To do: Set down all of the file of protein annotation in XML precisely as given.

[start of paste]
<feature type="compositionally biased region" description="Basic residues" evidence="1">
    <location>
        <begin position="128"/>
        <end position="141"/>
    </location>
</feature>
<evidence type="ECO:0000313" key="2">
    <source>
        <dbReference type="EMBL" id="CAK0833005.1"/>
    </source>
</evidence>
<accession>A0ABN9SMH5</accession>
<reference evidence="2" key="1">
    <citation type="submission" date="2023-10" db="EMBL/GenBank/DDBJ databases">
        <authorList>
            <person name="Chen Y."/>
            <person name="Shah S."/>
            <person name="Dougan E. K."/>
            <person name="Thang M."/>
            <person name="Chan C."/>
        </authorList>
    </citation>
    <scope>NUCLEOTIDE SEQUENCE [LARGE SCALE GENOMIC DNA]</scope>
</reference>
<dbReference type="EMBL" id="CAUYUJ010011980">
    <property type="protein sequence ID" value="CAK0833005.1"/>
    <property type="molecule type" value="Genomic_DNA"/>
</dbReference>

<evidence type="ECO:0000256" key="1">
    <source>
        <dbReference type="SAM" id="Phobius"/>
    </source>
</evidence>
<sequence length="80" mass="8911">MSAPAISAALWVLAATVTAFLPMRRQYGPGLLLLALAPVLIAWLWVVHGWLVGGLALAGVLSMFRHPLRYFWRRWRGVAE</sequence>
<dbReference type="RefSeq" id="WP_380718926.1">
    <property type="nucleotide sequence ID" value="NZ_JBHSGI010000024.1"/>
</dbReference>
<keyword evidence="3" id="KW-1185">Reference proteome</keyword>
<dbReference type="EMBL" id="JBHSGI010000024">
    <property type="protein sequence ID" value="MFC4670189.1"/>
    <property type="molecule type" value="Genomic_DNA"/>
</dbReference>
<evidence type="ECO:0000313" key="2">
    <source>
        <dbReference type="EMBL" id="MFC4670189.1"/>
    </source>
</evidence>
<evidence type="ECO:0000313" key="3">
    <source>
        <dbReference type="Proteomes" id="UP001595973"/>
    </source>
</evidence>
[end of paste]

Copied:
<feature type="compositionally biased region" description="Basic residues" evidence="1">
    <location>
        <begin position="128"/>
        <end position="141"/>
    </location>
</feature>
<evidence type="ECO:0000313" key="2">
    <source>
        <dbReference type="EMBL" id="CAK0833005.1"/>
    </source>
</evidence>
<accession>A0ABN9SMH5</accession>
<reference evidence="2" key="1">
    <citation type="submission" date="2023-10" db="EMBL/GenBank/DDBJ databases">
        <authorList>
            <person name="Chen Y."/>
            <person name="Shah S."/>
            <person name="Dougan E. K."/>
            <person name="Thang M."/>
            <person name="Chan C."/>
        </authorList>
    </citation>
    <scope>NUCLEOTIDE SEQUENCE [LARGE SCALE GENOMIC DNA]</scope>
</reference>
<dbReference type="EMBL" id="CAUYUJ010011980">
    <property type="protein sequence ID" value="CAK0833005.1"/>
    <property type="molecule type" value="Genomic_DNA"/>
</dbReference>

<evidence type="ECO:0000256" key="1">
    <source>
        <dbReference type="SAM" id="Phobius"/>
    </source>
</evidence>
<sequence length="80" mass="8911">MSAPAISAALWVLAATVTAFLPMRRQYGPGLLLLALAPVLIAWLWVVHGWLVGGLALAGVLSMFRHPLRYFWRRWRGVAE</sequence>
<dbReference type="RefSeq" id="WP_380718926.1">
    <property type="nucleotide sequence ID" value="NZ_JBHSGI010000024.1"/>
</dbReference>
<keyword evidence="3" id="KW-1185">Reference proteome</keyword>
<dbReference type="EMBL" id="JBHSGI010000024">
    <property type="protein sequence ID" value="MFC4670189.1"/>
    <property type="molecule type" value="Genomic_DNA"/>
</dbReference>
<evidence type="ECO:0000313" key="2">
    <source>
        <dbReference type="EMBL" id="MFC4670189.1"/>
    </source>
</evidence>
<evidence type="ECO:0000313" key="3">
    <source>
        <dbReference type="Proteomes" id="UP001595973"/>
    </source>
</evidence>